In the second half, Rodgers changed formation to 4-3-3, with Sterling on the right wing, where he was still Liverpool’s most dangerous player. He fired just over the bar four minutes after the restart and, after the visitors’ goalkeeper Simon Mignolet had allowed Norwich to pull one back, scored the crucial third.
Intercepting a poor pass from Johnson, Sterling ran with the ball from halfway. As he approached the box, Suarez ran across, dragging Turner with him, and Sterling’s shot bounced off the chasing Johnson, over Ruddy and in.
Adams said it was a “fluke of a goal”, which had prevented his side from getting a deserved point from the game. They were certainly far better in the second half, causing Liverpool problems with their own direct, purposeful game plan. Sensing the visitors’ vulnerability against crosses, Norwich peppered their box, scoring twice and even making one usable chance for 3-3.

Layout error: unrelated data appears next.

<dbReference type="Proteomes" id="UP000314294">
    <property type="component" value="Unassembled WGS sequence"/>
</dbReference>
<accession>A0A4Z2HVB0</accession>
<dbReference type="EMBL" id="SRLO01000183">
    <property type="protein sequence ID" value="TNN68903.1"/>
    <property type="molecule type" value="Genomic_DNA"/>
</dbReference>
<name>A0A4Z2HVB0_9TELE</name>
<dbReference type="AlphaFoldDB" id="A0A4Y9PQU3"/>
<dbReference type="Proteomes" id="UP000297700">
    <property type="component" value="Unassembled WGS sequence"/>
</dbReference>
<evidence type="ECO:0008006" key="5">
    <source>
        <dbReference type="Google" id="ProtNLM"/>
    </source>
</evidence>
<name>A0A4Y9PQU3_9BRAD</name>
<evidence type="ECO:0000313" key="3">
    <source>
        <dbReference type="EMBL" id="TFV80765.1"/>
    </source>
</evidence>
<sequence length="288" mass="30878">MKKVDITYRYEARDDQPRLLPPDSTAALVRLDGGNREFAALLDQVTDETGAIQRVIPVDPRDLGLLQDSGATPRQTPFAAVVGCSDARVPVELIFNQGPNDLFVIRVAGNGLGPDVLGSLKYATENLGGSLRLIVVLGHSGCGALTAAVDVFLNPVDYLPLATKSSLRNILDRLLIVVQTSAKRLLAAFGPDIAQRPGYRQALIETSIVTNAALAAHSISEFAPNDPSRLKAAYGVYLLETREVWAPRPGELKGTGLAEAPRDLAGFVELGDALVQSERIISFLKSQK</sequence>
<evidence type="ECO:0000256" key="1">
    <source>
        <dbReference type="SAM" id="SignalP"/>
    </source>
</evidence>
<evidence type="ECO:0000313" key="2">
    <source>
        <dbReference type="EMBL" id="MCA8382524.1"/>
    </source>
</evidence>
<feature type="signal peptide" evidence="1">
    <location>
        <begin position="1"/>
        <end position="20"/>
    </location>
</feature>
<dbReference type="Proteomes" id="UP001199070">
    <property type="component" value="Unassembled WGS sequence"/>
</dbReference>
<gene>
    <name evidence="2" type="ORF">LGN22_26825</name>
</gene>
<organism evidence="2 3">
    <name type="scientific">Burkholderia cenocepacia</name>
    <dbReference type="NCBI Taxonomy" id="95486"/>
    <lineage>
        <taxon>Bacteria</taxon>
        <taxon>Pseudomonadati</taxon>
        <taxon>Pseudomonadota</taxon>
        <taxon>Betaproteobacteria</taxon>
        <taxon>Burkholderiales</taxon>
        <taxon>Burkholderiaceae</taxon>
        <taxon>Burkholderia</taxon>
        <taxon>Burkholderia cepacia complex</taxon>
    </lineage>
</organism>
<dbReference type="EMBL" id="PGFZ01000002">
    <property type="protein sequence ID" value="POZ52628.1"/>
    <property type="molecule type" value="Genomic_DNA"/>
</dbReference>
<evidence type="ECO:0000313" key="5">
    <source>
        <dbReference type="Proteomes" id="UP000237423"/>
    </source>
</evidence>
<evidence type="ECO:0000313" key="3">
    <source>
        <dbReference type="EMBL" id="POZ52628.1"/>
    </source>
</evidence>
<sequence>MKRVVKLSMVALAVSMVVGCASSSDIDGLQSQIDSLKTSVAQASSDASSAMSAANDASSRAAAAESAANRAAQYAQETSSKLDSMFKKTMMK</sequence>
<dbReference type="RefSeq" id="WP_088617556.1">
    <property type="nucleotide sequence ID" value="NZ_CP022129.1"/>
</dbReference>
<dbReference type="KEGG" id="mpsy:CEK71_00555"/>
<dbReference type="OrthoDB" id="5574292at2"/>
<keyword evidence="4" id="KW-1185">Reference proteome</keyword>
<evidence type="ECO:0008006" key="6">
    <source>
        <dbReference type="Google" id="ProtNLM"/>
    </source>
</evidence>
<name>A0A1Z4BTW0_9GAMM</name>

Their first goal came nine minutes after the restart. Whittaker lofted a high ball, Mignolet punched weakly under pressure from Bradley Johnson, and Gary Hooper tapped into the empty net.
That made it 2-1 but even at 3-1 Norwich continued to push. Mignolet had to turn a shot from Robert Snodgrass round the post, Martin Skrtel blocked from Nathan Redmond, and Russell Martin headed one on to the bar.
Another header, with 13 minutes left, made it 3-2. This time it was Snodgrass, attacking Martin Olsson’s cross at the far post, finding the top corner. Ricky van Wolfswinkel, from a similar position, had a chance to level the score at 3-3 in the final minutes but, meeting Redmond’s cross, he could only head tamely at Mignolet.
Norwich had given the second half their absolute maximum and when the referee Andre Marriner blew his whistle they were roared off by the fans, who had witnessed more courage and desire in the second half than they had seen in almost the whole season up to this point.
But the players, who go to Old Trafford next and then to Stamford Bridge, collapsed to the floor, while the Liverpool players embraced each other in relief. Those in yellow sensed how this season is going to end – and so did those in red.